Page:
There might be several risk factors that could predispose a man for addictive behaviour, regardless of an individual's nurture or ethical code. While the threat factors to get a drug addiction may vary than these for a sexual practice or gambling issues, there are generally many personal, societal, and natural variables that join to grow the start and progress of addiction of a person if exposed to some material or behaviour.
Heredity is an important risk factor for addiction. Experts estimate that 40 to 60% of a man's predisposition for dependency is dependent upon genetic science. In households where dependency exists, kids are more possible to possess dependency issues as grown-ups, particularly when they see a parent's addictive behaviour on a daily basis.
Sadly, a man who has the "addictive personality" might be in danger for a broad array of addictions. For instance, someone with an alcoholic parent might opt never to drink, but will subsequently become hooked on smoking or compulsive eating. Joy reactions and brain task in the hooked individual look the same, no matter the addictive substance or behaviour.
Environmental factors also can present threats to a possible addict. For teens and kids, insufficient parental participation or oversight can empower high-risk behaviours or experimenting with booze or other dangerous substances. Furthermore, young people that experience maltreatment or neglect from parents might start to use drugs or take part in addictive behaviour as a psychological coping mechanism.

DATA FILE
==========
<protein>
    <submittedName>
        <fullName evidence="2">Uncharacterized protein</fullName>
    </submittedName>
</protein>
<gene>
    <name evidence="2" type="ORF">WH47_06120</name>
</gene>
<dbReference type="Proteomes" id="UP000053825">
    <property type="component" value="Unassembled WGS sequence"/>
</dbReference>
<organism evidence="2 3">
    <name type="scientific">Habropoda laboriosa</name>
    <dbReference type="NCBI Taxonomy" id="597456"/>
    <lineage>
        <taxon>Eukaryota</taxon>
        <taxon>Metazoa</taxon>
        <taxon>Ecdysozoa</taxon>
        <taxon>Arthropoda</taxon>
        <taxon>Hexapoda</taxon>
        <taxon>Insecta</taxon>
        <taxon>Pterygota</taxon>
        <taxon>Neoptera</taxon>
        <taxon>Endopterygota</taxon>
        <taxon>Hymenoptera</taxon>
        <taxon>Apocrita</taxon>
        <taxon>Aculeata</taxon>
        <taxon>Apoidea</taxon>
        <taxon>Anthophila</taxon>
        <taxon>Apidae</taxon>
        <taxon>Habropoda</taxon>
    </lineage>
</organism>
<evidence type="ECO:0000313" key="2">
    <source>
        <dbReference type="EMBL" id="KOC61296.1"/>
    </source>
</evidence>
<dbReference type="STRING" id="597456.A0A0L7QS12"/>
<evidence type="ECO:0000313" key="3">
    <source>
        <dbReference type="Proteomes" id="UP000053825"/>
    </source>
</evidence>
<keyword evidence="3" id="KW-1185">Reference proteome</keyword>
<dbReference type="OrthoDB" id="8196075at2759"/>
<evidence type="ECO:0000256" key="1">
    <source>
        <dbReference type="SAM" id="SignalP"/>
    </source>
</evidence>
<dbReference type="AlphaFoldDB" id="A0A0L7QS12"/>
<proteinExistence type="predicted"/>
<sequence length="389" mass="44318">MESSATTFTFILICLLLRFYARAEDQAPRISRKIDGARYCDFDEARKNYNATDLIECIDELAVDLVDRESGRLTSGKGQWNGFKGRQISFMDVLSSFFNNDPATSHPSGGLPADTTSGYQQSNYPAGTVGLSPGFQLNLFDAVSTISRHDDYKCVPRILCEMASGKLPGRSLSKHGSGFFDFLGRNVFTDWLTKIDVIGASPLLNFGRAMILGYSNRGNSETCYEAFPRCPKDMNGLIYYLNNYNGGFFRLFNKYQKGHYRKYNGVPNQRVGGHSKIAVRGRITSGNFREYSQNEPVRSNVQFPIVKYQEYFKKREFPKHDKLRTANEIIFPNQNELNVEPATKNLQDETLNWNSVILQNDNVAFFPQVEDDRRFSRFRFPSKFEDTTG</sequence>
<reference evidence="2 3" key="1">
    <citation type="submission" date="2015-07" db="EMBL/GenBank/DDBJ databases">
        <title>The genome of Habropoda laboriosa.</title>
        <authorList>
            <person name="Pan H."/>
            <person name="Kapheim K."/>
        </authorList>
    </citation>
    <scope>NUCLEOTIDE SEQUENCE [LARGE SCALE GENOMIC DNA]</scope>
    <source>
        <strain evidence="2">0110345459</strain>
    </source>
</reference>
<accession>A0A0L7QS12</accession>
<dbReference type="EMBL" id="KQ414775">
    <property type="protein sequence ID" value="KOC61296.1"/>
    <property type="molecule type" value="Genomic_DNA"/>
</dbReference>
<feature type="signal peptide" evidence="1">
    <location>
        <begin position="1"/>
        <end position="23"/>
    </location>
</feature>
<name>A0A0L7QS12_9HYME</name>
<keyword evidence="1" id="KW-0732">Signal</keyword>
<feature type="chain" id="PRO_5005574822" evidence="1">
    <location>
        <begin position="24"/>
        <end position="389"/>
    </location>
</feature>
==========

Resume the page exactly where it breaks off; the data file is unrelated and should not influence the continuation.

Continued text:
In the medical profession, somebody with a “double diagnosis” is somebody who posseses an identified addiction along with a mental health illness, like obsessive-compulsive condition or depression. It's generally believed an inherent mental-emotional status can predispose someone to addiction, while the addiction may subsequently exacerbate the outward symptoms or seriousness of the first illness. This causes a harmful cycle at which addiction will advance quickly and with serious negative results.
In other instances, the sickness might predispose a man for addiction. For instance, somebody who is using prescription pain pills after having a surgical procedure might become addicted to them.
Specific substances may present higher risks for addiction than many others, while some addictions advance slowly within the span of many months or years. Physiologically, medications like methamphetamines, heroin, and cocaine are generally more bodily addicting than materials like alcohol or cannabis. Considering that the withdrawal or "come down" from cocaine or heroin use is often seriously debilitating, the individual is more prone to make use of the drug often and in greater doses, thus significantly "speeding up" the procedure for addiction.
The approach to use also can predispose a man for addiction, equally as specific drugs might be more addictive than many others. Smoked and injected substances tend to be more attractive because they deliver drugs straight into the blood.
Another danger factor for addiction is the age when the behaviour began. Studies have shown the younger the user is, the more probably he or she actually will become hooked. Addictive behaviour in the growing years may also have negative effect on brain growth, making youths more susceptible to psychological-emotional disturbances as the dependence advances in their old age.